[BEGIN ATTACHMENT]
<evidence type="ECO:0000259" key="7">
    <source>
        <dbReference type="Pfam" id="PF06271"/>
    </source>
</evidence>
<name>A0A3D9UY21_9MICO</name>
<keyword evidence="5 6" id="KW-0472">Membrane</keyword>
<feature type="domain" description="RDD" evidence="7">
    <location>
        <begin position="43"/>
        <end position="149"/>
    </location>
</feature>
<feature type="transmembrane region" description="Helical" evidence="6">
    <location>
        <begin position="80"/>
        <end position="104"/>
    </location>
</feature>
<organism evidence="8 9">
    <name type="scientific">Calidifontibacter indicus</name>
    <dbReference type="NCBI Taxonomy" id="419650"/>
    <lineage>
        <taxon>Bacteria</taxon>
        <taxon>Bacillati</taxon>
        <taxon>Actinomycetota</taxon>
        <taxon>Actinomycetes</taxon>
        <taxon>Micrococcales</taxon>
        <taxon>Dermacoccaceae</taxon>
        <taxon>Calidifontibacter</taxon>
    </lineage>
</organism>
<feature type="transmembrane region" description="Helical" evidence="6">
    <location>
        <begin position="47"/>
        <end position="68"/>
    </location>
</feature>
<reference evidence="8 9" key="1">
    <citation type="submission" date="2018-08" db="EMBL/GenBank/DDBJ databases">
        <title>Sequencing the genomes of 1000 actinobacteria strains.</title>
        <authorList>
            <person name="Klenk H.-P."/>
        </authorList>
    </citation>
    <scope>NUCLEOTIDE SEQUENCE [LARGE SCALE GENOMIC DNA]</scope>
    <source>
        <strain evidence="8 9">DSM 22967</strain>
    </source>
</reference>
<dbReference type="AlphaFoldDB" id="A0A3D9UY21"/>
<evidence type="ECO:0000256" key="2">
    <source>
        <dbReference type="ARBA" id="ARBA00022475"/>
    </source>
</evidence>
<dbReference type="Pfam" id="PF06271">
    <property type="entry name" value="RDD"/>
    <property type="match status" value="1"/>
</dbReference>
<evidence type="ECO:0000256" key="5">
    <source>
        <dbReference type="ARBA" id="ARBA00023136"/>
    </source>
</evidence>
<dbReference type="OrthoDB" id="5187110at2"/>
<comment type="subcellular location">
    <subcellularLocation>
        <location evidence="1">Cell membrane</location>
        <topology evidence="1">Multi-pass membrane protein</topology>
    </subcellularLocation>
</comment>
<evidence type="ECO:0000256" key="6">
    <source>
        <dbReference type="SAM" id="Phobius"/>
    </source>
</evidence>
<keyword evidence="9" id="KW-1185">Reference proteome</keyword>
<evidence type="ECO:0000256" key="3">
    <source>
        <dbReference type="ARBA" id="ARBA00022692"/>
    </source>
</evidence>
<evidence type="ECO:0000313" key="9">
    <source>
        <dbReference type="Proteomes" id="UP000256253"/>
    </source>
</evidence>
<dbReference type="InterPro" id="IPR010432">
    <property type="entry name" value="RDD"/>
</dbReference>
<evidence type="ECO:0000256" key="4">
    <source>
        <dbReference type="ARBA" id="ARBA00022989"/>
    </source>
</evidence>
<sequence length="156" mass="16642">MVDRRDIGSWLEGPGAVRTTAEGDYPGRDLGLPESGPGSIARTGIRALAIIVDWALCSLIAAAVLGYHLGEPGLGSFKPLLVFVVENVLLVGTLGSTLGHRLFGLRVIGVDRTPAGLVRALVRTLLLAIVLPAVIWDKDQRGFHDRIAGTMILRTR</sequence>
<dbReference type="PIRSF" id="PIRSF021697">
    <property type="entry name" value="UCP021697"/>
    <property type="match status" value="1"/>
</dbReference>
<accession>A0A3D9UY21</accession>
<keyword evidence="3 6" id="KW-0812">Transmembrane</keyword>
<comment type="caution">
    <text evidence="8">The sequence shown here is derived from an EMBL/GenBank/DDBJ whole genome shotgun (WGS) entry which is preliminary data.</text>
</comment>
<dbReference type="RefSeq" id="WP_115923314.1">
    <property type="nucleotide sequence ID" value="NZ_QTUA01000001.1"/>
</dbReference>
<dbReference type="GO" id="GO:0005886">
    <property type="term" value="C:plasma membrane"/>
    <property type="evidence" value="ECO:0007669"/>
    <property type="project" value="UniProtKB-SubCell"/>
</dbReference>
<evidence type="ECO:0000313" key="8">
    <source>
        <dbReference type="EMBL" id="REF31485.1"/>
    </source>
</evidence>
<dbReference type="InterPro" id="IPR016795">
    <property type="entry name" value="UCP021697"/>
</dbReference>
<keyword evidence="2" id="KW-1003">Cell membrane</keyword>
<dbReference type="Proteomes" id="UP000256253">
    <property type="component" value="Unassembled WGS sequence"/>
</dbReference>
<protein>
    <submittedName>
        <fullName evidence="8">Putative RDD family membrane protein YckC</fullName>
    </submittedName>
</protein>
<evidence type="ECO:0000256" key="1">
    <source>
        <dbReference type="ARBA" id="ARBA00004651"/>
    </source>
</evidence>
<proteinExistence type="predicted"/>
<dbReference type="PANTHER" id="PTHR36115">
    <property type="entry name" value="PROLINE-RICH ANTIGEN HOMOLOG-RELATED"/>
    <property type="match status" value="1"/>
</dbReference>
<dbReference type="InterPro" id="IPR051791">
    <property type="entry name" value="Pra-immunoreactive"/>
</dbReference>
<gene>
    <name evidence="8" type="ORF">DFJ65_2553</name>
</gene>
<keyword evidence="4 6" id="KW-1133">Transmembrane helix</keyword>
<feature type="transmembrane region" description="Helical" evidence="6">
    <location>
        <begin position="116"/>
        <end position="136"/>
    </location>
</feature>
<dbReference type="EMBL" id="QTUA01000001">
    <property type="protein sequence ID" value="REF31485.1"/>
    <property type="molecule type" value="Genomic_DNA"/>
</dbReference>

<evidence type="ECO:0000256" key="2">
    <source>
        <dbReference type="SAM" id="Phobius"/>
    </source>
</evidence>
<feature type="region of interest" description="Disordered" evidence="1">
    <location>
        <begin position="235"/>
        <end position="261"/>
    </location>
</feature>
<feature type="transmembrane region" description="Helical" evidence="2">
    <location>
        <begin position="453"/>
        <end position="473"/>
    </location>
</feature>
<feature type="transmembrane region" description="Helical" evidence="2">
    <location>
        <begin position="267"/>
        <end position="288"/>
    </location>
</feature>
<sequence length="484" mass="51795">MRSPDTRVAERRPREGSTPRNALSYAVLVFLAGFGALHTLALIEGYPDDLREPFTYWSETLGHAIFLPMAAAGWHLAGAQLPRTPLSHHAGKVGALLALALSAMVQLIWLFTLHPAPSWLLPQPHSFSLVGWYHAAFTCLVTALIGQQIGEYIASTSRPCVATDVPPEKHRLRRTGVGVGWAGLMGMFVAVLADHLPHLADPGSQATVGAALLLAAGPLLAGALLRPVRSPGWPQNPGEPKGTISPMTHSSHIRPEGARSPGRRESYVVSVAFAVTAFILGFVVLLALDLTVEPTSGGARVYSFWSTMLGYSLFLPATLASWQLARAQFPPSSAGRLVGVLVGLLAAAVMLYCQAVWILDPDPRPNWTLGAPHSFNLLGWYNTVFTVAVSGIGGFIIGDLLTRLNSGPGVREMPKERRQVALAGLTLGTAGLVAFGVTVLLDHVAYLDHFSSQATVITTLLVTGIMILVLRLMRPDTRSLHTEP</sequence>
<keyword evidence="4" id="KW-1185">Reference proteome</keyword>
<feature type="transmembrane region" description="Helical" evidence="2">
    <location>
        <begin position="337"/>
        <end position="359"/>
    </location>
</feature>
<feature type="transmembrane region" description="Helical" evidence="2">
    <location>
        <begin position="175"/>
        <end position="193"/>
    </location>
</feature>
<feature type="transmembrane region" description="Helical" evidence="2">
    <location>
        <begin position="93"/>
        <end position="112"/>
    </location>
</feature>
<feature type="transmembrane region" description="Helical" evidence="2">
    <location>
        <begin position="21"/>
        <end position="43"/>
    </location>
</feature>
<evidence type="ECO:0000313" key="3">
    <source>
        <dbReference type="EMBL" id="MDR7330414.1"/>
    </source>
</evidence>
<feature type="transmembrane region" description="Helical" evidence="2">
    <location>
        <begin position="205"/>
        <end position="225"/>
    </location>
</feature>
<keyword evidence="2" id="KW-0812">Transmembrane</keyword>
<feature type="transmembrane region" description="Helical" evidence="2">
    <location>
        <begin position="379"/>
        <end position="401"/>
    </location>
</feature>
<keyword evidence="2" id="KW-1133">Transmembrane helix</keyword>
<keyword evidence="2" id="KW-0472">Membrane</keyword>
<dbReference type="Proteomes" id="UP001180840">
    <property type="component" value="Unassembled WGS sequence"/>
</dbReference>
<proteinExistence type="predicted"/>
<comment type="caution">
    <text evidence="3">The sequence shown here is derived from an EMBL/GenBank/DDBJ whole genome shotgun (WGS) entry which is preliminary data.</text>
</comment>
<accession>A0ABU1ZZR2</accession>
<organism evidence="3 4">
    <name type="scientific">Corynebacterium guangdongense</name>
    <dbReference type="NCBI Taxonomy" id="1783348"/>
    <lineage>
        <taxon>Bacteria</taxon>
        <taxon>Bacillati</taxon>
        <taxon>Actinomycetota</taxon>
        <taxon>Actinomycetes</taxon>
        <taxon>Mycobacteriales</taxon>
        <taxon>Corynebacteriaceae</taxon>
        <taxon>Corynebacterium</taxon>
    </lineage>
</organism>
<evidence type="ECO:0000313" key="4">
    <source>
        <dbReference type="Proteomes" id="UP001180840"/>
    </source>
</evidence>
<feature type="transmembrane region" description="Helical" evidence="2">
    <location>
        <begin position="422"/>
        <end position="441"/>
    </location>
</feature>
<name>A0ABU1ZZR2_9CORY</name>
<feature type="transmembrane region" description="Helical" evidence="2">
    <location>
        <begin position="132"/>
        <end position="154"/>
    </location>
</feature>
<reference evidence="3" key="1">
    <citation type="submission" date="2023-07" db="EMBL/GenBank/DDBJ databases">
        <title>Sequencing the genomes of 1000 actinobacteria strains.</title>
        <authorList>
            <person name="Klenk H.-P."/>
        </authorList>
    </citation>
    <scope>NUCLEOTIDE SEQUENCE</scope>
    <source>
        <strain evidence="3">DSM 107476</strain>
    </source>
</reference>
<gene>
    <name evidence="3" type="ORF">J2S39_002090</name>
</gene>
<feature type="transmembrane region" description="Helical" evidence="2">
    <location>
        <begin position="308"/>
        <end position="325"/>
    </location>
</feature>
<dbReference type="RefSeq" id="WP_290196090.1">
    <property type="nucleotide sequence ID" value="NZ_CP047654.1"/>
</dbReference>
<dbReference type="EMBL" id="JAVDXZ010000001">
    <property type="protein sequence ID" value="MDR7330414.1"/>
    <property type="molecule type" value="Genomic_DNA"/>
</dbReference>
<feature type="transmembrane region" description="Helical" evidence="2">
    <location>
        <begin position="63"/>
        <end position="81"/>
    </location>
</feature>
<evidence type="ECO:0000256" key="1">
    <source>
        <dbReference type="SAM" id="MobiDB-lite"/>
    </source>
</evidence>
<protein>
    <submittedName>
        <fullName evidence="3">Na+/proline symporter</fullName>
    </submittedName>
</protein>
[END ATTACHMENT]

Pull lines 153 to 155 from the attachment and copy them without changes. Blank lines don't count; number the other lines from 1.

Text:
    </location>
</feature>
<dbReference type="EMBL" id="QTUA01000001">